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10 Years and 3 Billion Miles to Reach Pluto

Precision Optics onboard NASA's New Horizons spacecraft as it approaches the finish of its Pluto-Kuiper Belt Mission


2015 is going to be an exciting year in space exploration. On Dec. 6, NASA's New Horizons spacecraft woke up from its last hibernation just over 162 million miles from Pluto, the focus of its mission.

New Horizons left Earth in 2006, and the craft -- about the size of a grand piano -- has spent almost two-thirds of that time in one of 18 hibernation periods designed to keep its systems operational. The real excitement will start on January 15, when New Horizons will begin deploying a suite of instruments that will photograph the surface, measure the makeup of the atmosphere, and map the geology of Pluto and its largest moon, Charon. By mid-May, the spacecraft should send home the best images we've ever had, even better than those provided by the Hubble Telescope, because of the craft’s close proximity to Pluto. By July, New Horizons will make its closest approach, coming within just a few thousand miles of the dwarf planet and its moons.

According to George Allen, Product Design Engineer, Materion Precision Optics, “Our customer Ball Aerospace built the Ralph instrument, a core member of the six instruments aboard New Horizons, in cooperation with the Southwest Research Institute (SwRI). Ralph includes the Multispectral Visible Imaging Camera (MVIC), which generates visible and near infrared multi-spectral images and a panchromatic “framing” array for navigation, and the Linear Etalon Imaging Spectral Array (LEISA), provided by NASA/Goddard, which generates short wave infrared hyperspectral images.  We produced the filters for MVIC along with a beamsplitter used to separate the visible wavelengths used in MVIC from the infrared wavelengths used by LEISA. “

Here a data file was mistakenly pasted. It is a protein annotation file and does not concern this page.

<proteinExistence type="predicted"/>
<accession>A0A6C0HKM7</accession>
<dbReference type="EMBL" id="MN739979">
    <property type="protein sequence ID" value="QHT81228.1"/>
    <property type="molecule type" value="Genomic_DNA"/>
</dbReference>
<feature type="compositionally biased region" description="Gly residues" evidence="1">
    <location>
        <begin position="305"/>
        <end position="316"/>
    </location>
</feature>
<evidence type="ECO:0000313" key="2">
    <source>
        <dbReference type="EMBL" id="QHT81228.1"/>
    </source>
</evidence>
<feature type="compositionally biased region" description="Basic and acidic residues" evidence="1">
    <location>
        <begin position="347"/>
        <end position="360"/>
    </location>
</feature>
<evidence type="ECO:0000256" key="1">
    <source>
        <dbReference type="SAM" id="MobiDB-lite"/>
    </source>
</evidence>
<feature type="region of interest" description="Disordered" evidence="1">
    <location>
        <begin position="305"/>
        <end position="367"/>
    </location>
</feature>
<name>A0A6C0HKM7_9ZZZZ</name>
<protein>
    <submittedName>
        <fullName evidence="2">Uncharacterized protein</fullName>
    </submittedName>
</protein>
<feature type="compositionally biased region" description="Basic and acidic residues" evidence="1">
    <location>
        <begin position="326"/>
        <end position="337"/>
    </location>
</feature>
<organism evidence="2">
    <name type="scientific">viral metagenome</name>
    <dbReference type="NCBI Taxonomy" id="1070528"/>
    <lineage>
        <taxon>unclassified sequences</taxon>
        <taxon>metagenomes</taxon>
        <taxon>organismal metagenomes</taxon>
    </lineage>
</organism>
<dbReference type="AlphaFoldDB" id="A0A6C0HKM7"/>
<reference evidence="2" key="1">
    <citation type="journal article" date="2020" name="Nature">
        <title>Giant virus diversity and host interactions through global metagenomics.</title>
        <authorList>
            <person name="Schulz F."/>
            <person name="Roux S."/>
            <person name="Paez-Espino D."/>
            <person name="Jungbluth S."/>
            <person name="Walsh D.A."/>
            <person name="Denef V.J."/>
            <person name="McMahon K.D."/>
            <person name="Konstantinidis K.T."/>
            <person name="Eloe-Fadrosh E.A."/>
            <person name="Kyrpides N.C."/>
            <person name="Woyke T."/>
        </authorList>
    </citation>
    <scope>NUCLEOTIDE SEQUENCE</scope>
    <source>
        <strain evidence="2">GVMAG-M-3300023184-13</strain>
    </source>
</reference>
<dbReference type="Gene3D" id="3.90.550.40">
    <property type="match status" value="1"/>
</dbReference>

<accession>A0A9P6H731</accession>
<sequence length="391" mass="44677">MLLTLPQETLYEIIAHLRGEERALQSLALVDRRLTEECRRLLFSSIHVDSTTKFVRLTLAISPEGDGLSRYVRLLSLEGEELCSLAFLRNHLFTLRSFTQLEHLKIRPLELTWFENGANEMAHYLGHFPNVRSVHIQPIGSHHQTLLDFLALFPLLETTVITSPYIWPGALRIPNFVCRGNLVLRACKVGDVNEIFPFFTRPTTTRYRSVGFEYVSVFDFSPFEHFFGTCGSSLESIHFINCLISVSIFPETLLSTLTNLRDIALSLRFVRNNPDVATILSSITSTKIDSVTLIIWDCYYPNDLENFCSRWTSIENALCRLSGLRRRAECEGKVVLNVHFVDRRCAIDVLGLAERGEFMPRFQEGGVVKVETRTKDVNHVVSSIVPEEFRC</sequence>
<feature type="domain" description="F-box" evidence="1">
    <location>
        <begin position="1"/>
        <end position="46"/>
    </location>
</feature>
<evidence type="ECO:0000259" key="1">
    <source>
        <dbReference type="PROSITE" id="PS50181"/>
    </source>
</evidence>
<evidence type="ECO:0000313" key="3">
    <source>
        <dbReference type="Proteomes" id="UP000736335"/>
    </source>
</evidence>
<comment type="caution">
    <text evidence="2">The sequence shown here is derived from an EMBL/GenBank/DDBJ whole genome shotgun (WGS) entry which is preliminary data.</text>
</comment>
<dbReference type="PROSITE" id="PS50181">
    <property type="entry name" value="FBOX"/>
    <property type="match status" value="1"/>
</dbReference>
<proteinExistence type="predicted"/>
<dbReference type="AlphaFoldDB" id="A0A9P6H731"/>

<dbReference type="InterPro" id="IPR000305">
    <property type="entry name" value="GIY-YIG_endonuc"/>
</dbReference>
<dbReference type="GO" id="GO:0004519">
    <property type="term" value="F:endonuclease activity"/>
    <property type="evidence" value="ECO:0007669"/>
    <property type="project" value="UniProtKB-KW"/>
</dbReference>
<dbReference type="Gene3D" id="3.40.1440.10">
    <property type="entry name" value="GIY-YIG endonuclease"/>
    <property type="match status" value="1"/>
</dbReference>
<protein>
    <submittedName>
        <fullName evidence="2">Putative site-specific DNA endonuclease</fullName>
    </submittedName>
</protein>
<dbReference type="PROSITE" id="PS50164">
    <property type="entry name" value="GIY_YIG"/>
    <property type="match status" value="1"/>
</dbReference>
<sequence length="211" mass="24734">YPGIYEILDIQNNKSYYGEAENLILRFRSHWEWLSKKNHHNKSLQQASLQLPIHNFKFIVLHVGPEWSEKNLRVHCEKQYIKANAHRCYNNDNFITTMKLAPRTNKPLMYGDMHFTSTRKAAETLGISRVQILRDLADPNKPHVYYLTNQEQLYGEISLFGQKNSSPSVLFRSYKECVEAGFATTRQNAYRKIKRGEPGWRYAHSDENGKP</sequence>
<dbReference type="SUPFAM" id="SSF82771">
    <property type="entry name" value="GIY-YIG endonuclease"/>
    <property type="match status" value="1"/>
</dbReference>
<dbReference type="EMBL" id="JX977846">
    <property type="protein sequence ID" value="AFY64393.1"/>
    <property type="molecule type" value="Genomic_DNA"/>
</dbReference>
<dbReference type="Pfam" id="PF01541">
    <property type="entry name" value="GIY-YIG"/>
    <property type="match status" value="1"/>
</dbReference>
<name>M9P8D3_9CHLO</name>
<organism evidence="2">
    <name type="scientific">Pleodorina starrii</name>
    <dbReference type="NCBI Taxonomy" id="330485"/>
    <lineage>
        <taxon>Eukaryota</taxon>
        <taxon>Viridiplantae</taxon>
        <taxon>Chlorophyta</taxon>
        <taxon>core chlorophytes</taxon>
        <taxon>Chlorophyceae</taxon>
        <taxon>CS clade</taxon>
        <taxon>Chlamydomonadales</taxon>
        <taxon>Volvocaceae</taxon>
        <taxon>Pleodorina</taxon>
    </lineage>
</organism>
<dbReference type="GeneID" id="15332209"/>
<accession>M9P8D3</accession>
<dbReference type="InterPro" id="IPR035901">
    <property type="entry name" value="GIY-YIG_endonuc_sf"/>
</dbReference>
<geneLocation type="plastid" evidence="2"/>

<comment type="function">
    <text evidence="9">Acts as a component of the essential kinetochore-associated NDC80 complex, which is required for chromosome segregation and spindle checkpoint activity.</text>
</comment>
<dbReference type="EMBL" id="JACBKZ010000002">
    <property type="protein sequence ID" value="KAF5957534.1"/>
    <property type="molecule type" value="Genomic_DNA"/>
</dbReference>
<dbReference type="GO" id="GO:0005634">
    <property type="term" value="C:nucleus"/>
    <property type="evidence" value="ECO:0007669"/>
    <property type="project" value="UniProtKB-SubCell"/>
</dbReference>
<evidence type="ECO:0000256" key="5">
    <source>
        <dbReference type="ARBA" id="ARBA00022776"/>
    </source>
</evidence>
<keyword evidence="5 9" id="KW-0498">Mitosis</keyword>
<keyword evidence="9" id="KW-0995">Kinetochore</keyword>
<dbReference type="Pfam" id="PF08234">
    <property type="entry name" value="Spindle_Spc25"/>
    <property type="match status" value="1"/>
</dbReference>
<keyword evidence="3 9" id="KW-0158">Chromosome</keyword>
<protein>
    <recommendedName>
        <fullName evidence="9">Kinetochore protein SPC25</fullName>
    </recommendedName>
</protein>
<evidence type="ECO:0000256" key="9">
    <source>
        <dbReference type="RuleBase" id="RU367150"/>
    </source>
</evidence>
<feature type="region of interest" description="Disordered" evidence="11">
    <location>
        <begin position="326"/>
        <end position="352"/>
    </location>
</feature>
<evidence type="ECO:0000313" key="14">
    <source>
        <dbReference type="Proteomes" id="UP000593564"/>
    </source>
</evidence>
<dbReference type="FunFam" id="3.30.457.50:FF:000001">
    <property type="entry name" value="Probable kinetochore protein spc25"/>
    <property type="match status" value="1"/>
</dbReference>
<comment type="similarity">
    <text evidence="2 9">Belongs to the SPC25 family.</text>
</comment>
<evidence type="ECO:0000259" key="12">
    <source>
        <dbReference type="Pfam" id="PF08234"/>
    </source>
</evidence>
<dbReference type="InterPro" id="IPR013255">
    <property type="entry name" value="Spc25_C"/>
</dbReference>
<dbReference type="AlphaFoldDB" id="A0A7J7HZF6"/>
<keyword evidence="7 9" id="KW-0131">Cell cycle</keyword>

One crucial aspect of deep space missions is that all the components, such as the filters we supply, need to reliably function after many years in the space environment. These ‘space qualified’ filters are an important part of our optics offerings.

Pluto may have lost its full-fledged planetary status in recent years, but it has just as many secrets to reveal to NASA as the rest of the solar system's bodies and Materion is proud of the part we play in this and future “out of this world” discoveries.